Background: I'm familiar with the more common learning styles of hearing, seeing and doing. For lack of a better word I consider myself a 'vicarious' learner which is something similar to a Bodhisattva from Buddhism only without the enlightenment part. I learn best by helping other people learn it, or through explaining it successfully to someone else. Case in point algebra never made a lick of sense to me as a kid until I was able to get my mom to understand it (she's not math minded in the least).


  • Is there a term for someone who learns best by helping others learn?
  • Are there only the three theoretical learning styles at present?
  • 1
    $\begingroup$ See the wikipedia page on "Peer learning", specifically "peer instruction". $\endgroup$
    – user4549
    Commented Mar 28, 2014 at 23:58

2 Answers 2


Learning Styles

There is a large literature on learning styles particularly in educational psychology. See for example, the wikipedia page on learning styles.

You will soon discover that there are many different taxonomies of learning styles. Thus, there are certainly more than three "theorised" learning styles.

However, more importantly, there have been some serious critiques of the assumptions of learning styles. In particular, I would question whether people really have important domain general learning styles, and whether pedagogy should be adapted to such a domain general learning style.

I agree that instruction should be tailored to the individual. However, I think that generally it is more effective to consider what the individual already knows (and in some cases, think about their motivations) and tailor the format with regards to pre-existing knowledge and skills.

Furthermore, I think it is generally more useful to think about what makes for effective learning in general, as opposed to thinking about how people learn in different ways.

Learning by teaching

In the case, of learning by teaching, I imagine that this could be a relatively effective learning methodology in general. From personal experience, I know that I learn a lot about a subject by teaching it. It forces you to understand the material. Students can ask you questions which forces you to learn more. Consideration of how to teach the material can encourage a deeper understanding in order to provide a structured teaching experience. The mere fact of spending time on a subject should also foster further learning.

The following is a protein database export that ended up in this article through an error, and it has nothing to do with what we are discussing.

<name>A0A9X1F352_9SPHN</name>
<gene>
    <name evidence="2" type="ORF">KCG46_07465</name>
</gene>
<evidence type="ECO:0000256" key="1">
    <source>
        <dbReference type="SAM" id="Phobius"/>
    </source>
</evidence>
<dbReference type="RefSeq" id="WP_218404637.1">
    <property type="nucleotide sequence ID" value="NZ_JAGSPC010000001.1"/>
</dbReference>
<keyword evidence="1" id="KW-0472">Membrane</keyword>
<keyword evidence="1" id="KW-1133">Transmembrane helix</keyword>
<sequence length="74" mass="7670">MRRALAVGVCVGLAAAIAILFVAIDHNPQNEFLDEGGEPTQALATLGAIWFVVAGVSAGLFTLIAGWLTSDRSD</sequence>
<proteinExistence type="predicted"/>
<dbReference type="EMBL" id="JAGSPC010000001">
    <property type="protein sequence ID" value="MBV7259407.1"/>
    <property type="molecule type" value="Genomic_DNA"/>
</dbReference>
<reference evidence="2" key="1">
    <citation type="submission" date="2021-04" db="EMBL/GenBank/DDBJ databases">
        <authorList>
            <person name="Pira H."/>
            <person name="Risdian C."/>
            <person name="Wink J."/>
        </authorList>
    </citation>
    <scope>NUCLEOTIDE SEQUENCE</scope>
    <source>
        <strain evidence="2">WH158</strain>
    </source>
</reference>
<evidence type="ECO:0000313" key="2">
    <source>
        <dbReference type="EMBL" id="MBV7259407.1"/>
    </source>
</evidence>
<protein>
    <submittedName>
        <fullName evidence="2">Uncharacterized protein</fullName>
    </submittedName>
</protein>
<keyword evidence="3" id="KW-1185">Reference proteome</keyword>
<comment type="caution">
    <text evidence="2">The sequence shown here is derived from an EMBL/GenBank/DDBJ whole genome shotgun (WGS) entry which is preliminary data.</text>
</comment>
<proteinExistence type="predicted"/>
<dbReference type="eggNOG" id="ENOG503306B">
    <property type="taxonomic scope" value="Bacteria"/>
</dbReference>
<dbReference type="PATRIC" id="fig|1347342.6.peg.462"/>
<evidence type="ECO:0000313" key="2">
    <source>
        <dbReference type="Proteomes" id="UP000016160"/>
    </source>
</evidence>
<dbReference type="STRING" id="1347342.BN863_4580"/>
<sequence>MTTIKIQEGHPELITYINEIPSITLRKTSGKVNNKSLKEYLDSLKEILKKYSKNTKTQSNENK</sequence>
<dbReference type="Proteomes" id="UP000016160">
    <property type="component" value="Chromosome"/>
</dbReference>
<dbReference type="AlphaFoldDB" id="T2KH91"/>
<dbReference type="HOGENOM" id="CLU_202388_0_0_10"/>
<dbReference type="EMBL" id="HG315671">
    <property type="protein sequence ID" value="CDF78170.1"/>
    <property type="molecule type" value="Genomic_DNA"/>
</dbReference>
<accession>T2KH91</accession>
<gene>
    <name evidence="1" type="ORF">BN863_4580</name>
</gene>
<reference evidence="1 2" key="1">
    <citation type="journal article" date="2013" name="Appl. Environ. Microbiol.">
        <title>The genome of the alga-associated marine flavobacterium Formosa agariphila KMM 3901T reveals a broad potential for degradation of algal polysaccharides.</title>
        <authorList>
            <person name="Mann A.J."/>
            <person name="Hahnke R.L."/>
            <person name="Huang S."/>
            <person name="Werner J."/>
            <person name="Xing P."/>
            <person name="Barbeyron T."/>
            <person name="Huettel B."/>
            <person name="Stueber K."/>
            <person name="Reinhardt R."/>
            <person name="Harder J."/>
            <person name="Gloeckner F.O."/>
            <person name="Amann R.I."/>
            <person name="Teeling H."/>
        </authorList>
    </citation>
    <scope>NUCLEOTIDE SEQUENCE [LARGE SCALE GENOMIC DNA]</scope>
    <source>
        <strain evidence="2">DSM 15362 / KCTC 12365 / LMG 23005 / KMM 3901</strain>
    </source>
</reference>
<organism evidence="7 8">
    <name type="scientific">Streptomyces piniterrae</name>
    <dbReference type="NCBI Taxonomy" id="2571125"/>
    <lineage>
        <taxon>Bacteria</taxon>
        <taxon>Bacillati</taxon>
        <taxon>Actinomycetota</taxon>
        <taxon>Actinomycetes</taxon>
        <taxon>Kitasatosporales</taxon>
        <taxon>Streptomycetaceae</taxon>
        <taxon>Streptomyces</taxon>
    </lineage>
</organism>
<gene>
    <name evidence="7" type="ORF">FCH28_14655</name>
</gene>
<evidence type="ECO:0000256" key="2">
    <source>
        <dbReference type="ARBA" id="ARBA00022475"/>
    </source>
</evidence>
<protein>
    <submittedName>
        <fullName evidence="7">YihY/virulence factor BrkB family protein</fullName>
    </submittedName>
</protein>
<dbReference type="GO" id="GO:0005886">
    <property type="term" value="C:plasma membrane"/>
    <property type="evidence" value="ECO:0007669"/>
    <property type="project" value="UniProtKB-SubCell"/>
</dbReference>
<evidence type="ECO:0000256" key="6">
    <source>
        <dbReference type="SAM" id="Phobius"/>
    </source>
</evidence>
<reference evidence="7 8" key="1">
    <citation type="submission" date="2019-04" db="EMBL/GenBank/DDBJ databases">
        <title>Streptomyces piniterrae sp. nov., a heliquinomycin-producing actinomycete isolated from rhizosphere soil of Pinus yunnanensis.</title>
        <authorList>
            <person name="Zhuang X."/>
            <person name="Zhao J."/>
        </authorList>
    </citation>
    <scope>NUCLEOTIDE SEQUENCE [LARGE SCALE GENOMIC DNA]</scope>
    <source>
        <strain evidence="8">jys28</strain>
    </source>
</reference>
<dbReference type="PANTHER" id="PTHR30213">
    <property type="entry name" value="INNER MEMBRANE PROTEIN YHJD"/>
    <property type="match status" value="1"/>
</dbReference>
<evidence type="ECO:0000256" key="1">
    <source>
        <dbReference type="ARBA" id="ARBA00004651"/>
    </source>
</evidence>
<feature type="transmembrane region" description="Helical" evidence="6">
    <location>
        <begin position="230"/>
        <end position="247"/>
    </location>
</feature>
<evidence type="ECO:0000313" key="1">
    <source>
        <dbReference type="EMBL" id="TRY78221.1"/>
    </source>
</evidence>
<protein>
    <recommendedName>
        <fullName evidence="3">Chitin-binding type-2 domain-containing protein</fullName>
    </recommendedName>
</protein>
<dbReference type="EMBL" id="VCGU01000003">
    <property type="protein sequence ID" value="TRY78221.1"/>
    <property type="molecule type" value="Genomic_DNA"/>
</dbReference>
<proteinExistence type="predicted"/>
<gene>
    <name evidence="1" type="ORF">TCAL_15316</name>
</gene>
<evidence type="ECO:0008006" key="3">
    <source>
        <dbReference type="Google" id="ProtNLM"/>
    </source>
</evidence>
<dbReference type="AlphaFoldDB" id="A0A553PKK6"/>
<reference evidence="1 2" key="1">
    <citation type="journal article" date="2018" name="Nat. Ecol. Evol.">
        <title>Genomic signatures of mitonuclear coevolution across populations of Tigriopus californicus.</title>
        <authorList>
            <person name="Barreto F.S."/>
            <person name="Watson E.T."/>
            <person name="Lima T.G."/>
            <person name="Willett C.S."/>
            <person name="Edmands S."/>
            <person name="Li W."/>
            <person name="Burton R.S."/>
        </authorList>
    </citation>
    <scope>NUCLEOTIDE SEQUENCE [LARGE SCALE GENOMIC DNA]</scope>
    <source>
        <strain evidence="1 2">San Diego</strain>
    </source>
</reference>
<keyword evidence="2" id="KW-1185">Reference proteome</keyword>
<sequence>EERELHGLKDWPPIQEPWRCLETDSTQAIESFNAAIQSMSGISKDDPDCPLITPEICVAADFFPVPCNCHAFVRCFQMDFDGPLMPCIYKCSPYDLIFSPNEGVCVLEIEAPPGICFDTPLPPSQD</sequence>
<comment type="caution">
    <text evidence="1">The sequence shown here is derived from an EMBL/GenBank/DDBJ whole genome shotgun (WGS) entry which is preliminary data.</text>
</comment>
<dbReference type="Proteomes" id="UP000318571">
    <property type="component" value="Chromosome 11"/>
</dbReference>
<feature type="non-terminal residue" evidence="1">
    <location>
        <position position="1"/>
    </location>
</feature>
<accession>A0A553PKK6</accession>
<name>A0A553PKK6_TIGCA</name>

I imagine there are many articles on the topic of learning through teaching. I found one article by Cortese (2005) who wrote:

The great learning potential inherent in teaching would appear to be generated as the result of a particular aspect of the teaching process itself: the encounter with diversity, which on the one hand tends to increase reflexivity while on the other hand tends to break down resistance to change. ... Teaching also proved to be an important opportunity for recognizing one’s own ignorance and thereby rendering oneself open to the possibility of learning.


  • Cortese, C. G. (2005). Learning through teaching. Management Learning, 36(1), 87-115. PDF
  • $\begingroup$ +1 definitely agreed about considering what people already know and sometimes their motivations. Thank you for the article, and thank you for the edit to my question. $\endgroup$
    – LitheOhm
    Commented Mar 26, 2013 at 7:42
  • $\begingroup$ No problems. I hope you enjoy the site. $\endgroup$ Commented Mar 26, 2013 at 7:46
  • 1
    $\begingroup$ This might have to do with retention effectiveness - people retain more if they see, say and do something versus any one of these in isolation. Teaching others incorporates seeing, saying, doing and remembering, thus the teacher understands the material better $\endgroup$
    – Alex Stone
    Commented Mar 27, 2013 at 3:52

I personally like Michelene Chi's taxonomy of instructional methods, which is related to your question although it's not specifically about learning styles. Chi distinguishes passive, active, constructive, and interactive learning activities. Passive means you're just receiving info from the instructor (or textbook, or whatever). Active means you're doing something in response to the info, e.g. highlighting. Constructive means you are MAKING something NEW in response to the info, e.g. you are writing an evaluation or commentary on what you read or heard. Interactive means you are talking with someone else about it, e.g. explaining it or asking questions about it. Each includes the previous one, i.e. constructive learning activities include active activities as part of them, interactive is a type of instructive, etc. Chi argues that the best learning occurs from interactive, followed by constructive, then active, and last passive.

Thus, to answer the original question, according to Chi it is generally true that you will learn best when you explain things to others - that should be true of everyone, not only people with a certain learning style.

Chi (2009) Active-Constructive-Interactive: A Conceptual Framework for Differentiating Learning Activities. Trends in Cognitive Science.


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